Like Arenal in Costa Rica, there are a few options as far as enjoying the springs in Baños de Cuenca. We went to Piedra de Agua Hot Springs and Spa. Beautifully-landscaped and muy tranquilo, we spent the day enjoying the entire spa circuit, which includes a dry sauna with aromatic leaves, a vapour steam box (you actually sit in a box with your head poking out of a hole), two volcanic mineral mud pools (a red one and a blue one – know idea what the difference is), plus the thermal pools (one that’s underground, a cold plunge, two outdoor thermals, and a swimming pool). Best part, you can stay as long as you like!
So now I would like to apologize for the lack of photos accompanying this post. But I’m sure you understand how hard it is to remember to take photos when you’re busy relaxing in the hot springs. I wonder if Toronto has any hot springs because that’s where we headed and I sure could use another soak. That might be wishful thinking.
With the inception of every new year, people love talking about resolutions – ways they can make improvements in the coming year. I’m not one of these people. When it’s time for change or improvement, I believe that now is as good a time as any to start. Simone de Beauvoir said, “Change your life today. Don’t gamble on the future. Act now, without delay”. She was right. Why wait until a brand new year to make life better for yourself? Every day is chance to begin again. In fact, everyday we do begin again, don’t we?
But now that 2014 is well underway, I thought I might share my own personal promises, reminders, and intentions that guide me daily and help me live better. Let’s call them daily resolutions.
Move. Every day. Even if it’s just taking a walk. We all know that physical activity is good for you so I won’t even bother listing the benefits. For me, movement usually means yoga, dance, riding my bike, or taking a walk or hike, depending on where I am. I don’t really have a constant routine because my schedule and location change often. But I try to make time to move even if it’s just a short walk and a stretch. It makes me feel good.
This is a tough one. Being still is hard for people, including myself at times. But it is so worth taking the time for stillness and meditation, even if it’s just 5 minutes a day to start. If you’re not convinced, here are some of the proven benefits of meditation:
Generally, many of us make money only to spend it on things that just add to the clutter in our lives, without adding to our overall wellbeing. The Japanese concept of shibumi is the belief in the beauty and sophistication of simplicity. In my case, living a nomadic life for many years has forced me to cull down to only what I can pack into a couple of bags. This decluttering process is something that, for me, has been necessary from my own wellbeing. I had accumulated a lot of “stuff” which was distracting me from living with more purpose and clarity. It is incredibly freeing to realize how little I actually need.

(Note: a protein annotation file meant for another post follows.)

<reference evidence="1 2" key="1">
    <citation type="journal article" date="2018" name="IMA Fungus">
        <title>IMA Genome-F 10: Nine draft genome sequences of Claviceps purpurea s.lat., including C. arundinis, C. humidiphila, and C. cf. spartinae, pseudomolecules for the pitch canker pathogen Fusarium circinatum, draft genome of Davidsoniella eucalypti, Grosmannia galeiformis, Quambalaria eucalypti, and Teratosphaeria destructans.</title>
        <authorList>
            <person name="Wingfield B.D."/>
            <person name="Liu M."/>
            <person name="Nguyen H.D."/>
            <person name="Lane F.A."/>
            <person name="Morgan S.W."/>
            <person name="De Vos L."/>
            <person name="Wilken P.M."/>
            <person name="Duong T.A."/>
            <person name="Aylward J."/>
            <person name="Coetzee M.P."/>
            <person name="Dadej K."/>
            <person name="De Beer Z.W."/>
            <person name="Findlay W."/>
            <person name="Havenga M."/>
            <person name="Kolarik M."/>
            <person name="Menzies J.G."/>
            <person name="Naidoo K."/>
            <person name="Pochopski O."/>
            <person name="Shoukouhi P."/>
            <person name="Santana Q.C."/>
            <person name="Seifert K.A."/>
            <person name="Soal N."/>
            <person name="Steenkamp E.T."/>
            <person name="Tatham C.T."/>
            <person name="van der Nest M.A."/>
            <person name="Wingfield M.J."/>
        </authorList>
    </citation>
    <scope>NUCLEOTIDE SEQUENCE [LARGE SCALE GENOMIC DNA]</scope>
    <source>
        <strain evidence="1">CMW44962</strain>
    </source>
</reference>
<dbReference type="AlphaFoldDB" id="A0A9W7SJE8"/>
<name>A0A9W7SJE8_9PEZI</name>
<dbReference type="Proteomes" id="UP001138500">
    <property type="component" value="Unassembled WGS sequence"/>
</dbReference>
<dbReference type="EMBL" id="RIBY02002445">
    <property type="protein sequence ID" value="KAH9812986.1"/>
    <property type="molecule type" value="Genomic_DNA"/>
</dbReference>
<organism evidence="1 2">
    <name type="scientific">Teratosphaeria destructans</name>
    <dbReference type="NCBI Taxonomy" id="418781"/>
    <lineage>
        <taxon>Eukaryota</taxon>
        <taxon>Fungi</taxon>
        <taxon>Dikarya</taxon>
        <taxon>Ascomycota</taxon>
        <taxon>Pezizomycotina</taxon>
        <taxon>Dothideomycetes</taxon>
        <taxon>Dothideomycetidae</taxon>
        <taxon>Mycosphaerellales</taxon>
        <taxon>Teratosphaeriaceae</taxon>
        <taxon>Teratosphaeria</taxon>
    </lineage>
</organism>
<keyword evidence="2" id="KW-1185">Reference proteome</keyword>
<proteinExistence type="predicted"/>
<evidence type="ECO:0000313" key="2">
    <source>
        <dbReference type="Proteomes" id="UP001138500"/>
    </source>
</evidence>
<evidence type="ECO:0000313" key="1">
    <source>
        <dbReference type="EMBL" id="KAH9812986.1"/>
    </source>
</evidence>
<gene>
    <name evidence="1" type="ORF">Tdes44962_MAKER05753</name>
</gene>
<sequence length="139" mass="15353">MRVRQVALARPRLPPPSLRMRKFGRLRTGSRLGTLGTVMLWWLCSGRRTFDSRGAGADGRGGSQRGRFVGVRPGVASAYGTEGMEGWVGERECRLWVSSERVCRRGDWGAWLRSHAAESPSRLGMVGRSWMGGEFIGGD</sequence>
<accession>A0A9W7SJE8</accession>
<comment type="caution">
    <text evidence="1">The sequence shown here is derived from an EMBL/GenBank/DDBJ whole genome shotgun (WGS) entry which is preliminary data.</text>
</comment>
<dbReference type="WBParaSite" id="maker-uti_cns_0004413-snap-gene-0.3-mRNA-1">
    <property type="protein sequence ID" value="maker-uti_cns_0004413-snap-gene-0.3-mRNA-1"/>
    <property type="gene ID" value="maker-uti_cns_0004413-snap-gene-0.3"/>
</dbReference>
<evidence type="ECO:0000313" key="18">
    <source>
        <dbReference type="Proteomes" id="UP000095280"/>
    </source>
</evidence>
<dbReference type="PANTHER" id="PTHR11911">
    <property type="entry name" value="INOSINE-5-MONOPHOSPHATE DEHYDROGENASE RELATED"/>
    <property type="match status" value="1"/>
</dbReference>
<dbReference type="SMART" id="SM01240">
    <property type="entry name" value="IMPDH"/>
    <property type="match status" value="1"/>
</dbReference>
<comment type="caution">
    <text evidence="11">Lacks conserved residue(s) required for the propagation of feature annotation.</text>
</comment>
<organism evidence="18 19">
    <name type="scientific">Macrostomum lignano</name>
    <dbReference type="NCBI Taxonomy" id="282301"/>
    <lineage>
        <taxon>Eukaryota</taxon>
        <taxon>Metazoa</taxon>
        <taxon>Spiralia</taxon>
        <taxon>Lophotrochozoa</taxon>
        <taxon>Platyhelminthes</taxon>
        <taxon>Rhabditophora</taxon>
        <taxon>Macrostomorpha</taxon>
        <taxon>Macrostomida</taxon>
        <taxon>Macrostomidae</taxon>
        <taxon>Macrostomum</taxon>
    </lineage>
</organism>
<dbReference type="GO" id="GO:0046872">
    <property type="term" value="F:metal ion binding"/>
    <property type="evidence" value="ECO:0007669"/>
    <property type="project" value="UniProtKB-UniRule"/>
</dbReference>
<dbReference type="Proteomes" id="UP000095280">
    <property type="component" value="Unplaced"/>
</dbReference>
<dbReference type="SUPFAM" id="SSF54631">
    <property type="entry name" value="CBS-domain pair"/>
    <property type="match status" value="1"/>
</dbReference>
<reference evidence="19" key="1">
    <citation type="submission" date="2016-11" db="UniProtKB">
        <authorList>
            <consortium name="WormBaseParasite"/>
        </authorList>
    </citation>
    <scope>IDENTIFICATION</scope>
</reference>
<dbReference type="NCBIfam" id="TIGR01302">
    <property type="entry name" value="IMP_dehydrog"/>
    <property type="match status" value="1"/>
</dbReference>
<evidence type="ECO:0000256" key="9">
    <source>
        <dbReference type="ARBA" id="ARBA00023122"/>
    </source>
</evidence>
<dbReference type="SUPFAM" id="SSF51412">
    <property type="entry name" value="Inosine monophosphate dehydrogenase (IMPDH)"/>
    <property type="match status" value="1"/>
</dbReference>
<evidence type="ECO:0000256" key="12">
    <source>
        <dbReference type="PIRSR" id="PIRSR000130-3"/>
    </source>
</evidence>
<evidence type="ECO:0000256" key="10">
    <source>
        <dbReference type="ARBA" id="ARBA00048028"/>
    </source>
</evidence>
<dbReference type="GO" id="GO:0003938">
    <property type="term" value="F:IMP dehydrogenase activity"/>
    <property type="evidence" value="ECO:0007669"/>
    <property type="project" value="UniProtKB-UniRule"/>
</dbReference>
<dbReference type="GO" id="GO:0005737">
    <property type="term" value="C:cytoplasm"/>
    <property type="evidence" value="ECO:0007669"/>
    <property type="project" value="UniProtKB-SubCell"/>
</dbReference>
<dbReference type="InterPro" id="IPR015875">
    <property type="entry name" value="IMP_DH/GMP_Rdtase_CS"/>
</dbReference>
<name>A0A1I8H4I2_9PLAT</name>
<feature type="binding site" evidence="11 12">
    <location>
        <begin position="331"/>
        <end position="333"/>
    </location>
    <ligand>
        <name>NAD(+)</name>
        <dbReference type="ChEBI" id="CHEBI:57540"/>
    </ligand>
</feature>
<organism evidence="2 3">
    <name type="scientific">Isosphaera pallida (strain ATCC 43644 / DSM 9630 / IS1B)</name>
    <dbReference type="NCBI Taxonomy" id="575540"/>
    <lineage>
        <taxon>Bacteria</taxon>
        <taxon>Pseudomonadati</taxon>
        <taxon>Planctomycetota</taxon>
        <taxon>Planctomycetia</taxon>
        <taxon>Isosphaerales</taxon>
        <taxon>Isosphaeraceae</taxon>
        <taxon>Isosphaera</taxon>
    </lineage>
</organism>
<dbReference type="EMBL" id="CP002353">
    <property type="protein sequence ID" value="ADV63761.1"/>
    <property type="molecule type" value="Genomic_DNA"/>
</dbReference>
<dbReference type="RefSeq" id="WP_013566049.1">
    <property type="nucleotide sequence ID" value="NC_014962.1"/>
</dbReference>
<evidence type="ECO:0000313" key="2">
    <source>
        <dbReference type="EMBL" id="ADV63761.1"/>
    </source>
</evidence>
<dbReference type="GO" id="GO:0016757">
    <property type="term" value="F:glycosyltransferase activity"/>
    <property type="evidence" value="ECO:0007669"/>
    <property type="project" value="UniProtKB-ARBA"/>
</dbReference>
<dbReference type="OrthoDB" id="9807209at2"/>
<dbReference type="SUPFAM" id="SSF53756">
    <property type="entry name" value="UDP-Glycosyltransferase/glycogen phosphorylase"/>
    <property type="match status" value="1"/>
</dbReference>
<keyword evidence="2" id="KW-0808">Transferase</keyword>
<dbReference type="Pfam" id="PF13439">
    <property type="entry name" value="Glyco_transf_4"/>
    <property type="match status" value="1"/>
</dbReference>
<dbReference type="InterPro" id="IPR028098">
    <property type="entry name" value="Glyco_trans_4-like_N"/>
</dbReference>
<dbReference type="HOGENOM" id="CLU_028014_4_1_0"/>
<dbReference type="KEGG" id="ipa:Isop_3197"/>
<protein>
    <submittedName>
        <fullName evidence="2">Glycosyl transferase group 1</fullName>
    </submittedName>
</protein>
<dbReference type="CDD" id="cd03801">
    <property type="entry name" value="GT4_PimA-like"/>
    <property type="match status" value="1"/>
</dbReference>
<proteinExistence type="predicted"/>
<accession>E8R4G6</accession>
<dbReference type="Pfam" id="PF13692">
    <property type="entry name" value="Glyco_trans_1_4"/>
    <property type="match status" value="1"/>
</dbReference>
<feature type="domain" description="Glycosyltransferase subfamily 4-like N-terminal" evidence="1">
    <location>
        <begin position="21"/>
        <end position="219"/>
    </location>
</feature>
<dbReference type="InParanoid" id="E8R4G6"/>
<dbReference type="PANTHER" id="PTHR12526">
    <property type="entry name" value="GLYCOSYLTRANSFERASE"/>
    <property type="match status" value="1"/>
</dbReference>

Being a witness to poverty – and I mean REAL poverty – all over the world hits a nerve. How can I not be grateful for all the abundance in my life? Coming face to face with people who have much less than I do (in the material ways we normally think about wealth and abundance), yet are so full of joy and generosity, makes you wonder what truly makes us happy. Eckhart Tolle says, “Acknowledging the good that you already have in your life is the foundation for all abundance”. Gratitude makes you realize how abundant your life already is.
I don’t own a smartphone. Neither does my husband. We might be the only people who don’t these days. I used to be one of those people – phone in hand at all times. But there came a point when I realized how much this was distracting me from being present. Yes, these devices have their purpose but, sadly, rather than using their phones only when necessary, so many people choose to be with their devices instead of being with the people they are actually with at that moment. In other words, it seems that the more connected we are, the less connected we become.
This video says it all (plus she’s Asian – probably Filipino – so this really speaks to me):